Back in 2019, when John Angelos reassured fans that the Orioles would remain in Baltimore “as long as Fort McHenry is watching over the harbor,” I had to give him some credit.
It was a great line from a guy who has never been particularly quotable and it did serve to quiet growing speculation that the team would be sold and possibly moved out of town.
Though Angelos has not deviated from that promise, a lot has happened since then. The ballclub has finally returned to respectability, but the MASN lawsuit remains unsettled, an Oriole Park lease extension remains unsigned and the Angelos clan has become embroiled in an unseemly internecine legal battle for control of the team and the rest of the family fortune.
Against this backdrop, the Orioles held a news conference on the Martin Luther King Jr. holiday to announce a $5 million contribution to the CollegeBound Foundation, a nonprofit that helps deserving Baltimore City students get into college and earn their degrees. It was a nice little story that turned sour when a couple of reporters used a Q&A session with Angelos and Baltimore mayor Brandon Scott to delve into all the uncertainty surrounding the franchise.
Angelos ended up in a very public and fairly heated exchange with Dan Connolly, the Orioles beat writer for The Athletic, who he accused of dishonoring the King holiday with a question that was “not appropriate subject matter for this day.”
Fair enough, but the sports reporters in attendance were given the impression that they would get a rare opportunity to talk to the team’s generally tight-lipped CEO, and – let’s get real – Angelos couldn’t have expected them to throw him only softballs with so much fog shrouding the family and the baseball team.
Yet, he went on to lecture Connolly about the sad fate of so many kids in Baltimore who don’t have a chance, which was faintly reminiscent of his populist post-Freddie Gray Twitter screed in 2015 – the one in which he railed about social injustice and hammered rich industrialists for putting profits before people and sending jobs overseas.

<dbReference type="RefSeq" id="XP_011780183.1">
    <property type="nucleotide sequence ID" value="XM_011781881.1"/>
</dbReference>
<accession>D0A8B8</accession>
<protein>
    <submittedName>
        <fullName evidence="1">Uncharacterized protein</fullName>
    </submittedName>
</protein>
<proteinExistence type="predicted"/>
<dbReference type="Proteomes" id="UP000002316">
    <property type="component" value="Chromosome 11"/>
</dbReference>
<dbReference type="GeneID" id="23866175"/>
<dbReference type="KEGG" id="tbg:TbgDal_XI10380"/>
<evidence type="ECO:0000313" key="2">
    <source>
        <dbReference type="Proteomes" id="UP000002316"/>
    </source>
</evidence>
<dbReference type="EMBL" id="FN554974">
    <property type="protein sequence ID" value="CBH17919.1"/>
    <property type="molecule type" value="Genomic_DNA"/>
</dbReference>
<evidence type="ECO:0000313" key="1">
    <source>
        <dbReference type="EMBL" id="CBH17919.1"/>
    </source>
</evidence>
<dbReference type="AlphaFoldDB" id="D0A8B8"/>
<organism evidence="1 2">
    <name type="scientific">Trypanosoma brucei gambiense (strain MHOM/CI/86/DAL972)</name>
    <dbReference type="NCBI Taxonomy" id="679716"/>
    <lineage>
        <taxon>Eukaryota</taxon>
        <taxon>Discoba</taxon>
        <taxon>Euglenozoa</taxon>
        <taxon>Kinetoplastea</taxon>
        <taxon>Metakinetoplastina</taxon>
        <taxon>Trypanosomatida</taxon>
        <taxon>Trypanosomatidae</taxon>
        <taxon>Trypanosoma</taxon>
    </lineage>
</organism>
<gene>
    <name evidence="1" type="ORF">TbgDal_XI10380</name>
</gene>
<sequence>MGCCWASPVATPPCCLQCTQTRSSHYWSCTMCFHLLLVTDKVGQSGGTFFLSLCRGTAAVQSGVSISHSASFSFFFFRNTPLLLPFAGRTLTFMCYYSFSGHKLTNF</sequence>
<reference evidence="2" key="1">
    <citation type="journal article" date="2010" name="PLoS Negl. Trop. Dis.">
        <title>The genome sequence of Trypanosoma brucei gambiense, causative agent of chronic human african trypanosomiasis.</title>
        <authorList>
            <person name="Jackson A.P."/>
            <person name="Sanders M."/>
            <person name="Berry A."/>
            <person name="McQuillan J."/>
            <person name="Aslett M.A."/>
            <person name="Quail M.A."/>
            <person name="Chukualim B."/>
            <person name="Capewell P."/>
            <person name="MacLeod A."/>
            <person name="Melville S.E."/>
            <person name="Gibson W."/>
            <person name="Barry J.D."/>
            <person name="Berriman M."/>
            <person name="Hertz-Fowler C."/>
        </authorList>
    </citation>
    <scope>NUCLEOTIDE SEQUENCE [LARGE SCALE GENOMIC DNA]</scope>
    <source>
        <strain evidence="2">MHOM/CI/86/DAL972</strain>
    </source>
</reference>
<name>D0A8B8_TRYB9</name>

This generous contribution to help needy inner-city students should remind everyone that his Progressive heart is in the right place, but keep in mind that this is the same billionaire’s son who had to approve the laying off and furloughing of 46 Oriole employees at the height of the Covid-19 pandemic.
Business is business, I guess, and again I’ll give Angelos credit for growing into his role as the team’s CEO after a very uneven performance during his earlier incarnations as a club executive. Peter Angelos always envisioned his older son running the baseball team and his younger son Louis running the law firm, but John Angelos had to emerge from his father’s shadow before he could put his stamp on the franchise.
So far, however, he has been either unable or unwilling to provide more clarity with regard to the future of the Orioles, other than to say that they won’t be moving out of town, which is something that he cannot guarantee unless he commits to the family retaining majority ownership of the franchise in perpetuity.
Though he largely sidestepped questions about the future of the franchise on Monday, he claimed that he would be willing to meet with reporters next week and – to prove his commitment to transparency – reveal the team’s financials and answer all of their questions.
Thirty years ago, Peter Angelos said soon after he acquired majority ownership of the club that he considered it to be a public trust and would honor any request to open the books. That never really happened, but years later he did allow me to see some heavily redacted financial information to show the economic harm that would result if a second major league team was moved into the region.
Ultimately, he made the now-disputed MASN deal that allowed Major League Baseball to move the Montreal Expos to Washington.
I’ll be curious to see just how much John Angelos is willing to reveal while he’s involved in high-stakes litigation on two fronts. I’m betting that the club’s lawyers and his personal attorneys will advise strongly against any significant disclosures, but more clarity about the lease situation and the likelihood of a sale would be appreciated.